New research from College of Texas researchers discovered that delays in COVID-19 contact tracing undermined the potency of efforts to avoid further spread from the virus in Austin.
The study describes contact tracing like a well-established public health strategy put in spot to curb multiplication of infectious illnesses. Using that process, people who have interacted by having an infected person are notified to allow them to follow suggested procedures, stated Darlene Bhavnani, a helper professor within the department of population health at UT’s Dell School Of Medicine.
Researchers examined contact tracing data from UT and also the surrounding Austin area. The research discovered that, typically, it required 2 days to inform individuals around the UT campus who was simply in touch with someone have contracted COVID-19 and 5 days to inform contacts within the wider Austin area.
“We discovered that on campus, individuals delays … are considerably less than individuals within the entire Austin community,” stated Xutong Wang, the study’s lead author.
Wang stated delays happened at multiple levels within the contact tracing process, so the study divided delay data into three segments: testing, result turnaround some time and contact tracing. Initial delays in testing came about from people waiting to obtain tested until days once they started exhibiting signs and symptoms. Delays also stemmed in the different intervals it required for labs to process the outcomes of COVID-19 tests.
Consequently, delays in touch tracing resulted in individuals who have been uncovered for an infected person weren’t notified until days after their interaction.
“What I believe will work better to place more effort on would be to shorten the exam turnaround time,” Wang stated. “Those PCR exams are really fast and accurate … but we have seen a minimum of each day — 2 days to even two days if it is too busy.”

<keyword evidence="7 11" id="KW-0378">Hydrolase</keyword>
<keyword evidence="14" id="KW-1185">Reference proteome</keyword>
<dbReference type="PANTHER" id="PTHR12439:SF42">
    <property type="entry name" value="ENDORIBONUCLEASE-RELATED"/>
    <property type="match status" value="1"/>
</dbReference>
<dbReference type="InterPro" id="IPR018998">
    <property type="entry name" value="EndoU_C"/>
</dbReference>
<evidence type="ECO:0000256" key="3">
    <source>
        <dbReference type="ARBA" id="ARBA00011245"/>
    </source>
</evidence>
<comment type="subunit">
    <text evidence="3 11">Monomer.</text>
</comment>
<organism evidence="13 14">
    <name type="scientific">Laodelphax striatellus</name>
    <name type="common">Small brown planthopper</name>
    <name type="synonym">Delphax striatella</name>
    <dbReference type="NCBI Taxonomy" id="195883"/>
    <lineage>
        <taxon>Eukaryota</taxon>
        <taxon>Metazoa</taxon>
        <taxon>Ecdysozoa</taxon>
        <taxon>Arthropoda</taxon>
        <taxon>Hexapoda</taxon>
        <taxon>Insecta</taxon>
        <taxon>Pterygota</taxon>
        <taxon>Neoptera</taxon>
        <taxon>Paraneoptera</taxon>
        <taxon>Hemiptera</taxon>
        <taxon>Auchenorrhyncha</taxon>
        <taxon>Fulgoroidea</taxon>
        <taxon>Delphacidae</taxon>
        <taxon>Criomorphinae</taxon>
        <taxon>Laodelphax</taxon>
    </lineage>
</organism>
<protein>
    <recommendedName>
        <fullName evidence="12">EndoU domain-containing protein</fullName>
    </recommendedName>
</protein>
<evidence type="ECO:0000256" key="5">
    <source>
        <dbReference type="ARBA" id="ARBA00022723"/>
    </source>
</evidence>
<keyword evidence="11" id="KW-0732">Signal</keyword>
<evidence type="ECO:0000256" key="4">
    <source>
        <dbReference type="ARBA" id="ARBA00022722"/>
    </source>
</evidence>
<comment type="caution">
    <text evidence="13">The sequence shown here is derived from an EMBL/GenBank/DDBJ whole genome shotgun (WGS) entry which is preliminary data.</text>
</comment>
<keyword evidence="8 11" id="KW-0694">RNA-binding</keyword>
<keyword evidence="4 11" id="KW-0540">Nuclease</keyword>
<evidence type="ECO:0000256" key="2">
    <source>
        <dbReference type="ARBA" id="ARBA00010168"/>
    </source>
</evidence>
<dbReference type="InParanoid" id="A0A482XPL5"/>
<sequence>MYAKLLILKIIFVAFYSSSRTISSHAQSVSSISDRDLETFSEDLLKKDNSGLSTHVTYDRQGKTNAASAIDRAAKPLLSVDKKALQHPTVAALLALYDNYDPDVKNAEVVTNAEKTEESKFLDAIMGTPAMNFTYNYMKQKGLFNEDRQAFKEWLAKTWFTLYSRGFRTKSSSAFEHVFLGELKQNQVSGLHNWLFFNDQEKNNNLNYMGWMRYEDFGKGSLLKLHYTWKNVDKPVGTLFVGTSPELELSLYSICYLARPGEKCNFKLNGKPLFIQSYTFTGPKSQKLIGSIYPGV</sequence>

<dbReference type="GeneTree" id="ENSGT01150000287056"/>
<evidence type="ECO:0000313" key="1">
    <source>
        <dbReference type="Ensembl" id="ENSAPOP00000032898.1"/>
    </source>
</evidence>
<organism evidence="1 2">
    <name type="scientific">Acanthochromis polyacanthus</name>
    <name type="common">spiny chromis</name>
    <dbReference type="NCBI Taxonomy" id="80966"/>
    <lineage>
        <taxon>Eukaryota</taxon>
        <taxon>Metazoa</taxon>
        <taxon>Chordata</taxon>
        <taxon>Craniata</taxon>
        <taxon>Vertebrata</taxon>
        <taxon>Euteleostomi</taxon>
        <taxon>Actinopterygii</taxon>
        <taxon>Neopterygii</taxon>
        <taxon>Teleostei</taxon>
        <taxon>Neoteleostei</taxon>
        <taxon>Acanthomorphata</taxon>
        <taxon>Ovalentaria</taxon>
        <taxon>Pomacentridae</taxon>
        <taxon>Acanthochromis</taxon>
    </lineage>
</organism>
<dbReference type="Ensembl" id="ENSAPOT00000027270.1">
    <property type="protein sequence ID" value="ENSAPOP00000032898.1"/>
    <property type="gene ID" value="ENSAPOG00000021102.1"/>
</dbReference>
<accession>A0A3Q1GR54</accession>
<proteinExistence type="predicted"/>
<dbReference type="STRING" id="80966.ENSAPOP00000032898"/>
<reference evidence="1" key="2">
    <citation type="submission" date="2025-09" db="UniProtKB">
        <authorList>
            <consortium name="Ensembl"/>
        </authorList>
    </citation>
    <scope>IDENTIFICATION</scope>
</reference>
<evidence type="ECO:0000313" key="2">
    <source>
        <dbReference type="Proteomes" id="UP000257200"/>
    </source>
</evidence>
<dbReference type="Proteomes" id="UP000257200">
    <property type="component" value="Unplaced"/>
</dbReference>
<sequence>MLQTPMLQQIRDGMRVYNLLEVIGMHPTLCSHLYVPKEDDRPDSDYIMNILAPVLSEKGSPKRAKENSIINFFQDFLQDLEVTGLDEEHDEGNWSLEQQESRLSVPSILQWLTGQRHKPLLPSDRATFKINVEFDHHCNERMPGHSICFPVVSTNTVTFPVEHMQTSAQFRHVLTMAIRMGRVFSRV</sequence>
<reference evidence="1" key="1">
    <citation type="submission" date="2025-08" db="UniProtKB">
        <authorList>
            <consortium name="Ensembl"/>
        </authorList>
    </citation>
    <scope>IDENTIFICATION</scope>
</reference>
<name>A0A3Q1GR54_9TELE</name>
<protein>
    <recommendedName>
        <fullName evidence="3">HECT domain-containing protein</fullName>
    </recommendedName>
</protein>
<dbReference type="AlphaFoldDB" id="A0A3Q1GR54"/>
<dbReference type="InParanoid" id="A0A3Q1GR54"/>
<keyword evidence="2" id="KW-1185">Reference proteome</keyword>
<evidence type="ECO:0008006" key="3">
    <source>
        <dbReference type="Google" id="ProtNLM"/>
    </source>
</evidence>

Bhavnani also stated that decreasing test turnaround time is essential to shortening delays.
“Expanded lab capacity along with the growth and development of rapid tests — which makes them available and available to people when needed — is actually likely to enhance the timing by which we address this test, trace and isolate strategy,” Bhavnani stated.
When done effectively, contact tracing is a practicable tool not just to avoid the further spread of COVID-19, but additionally to battle newer viral threats for example monkeypox, Bhavnani stated.
“What we have to do is make certain again that people purchase that infrastructure now, to ensure that it’s available and also the processes are very well understood which capacity can be obtained, should we have to draw on there to respond to new pandemics,” Bhavnani stated. “Although (the research) took it’s origin from data from 2020, we are able to really learn training on how to strengthen contact tracing now as well as in future.”
This story was initially printed through the Daily Texan, the independent newspaper created by College of Texas students.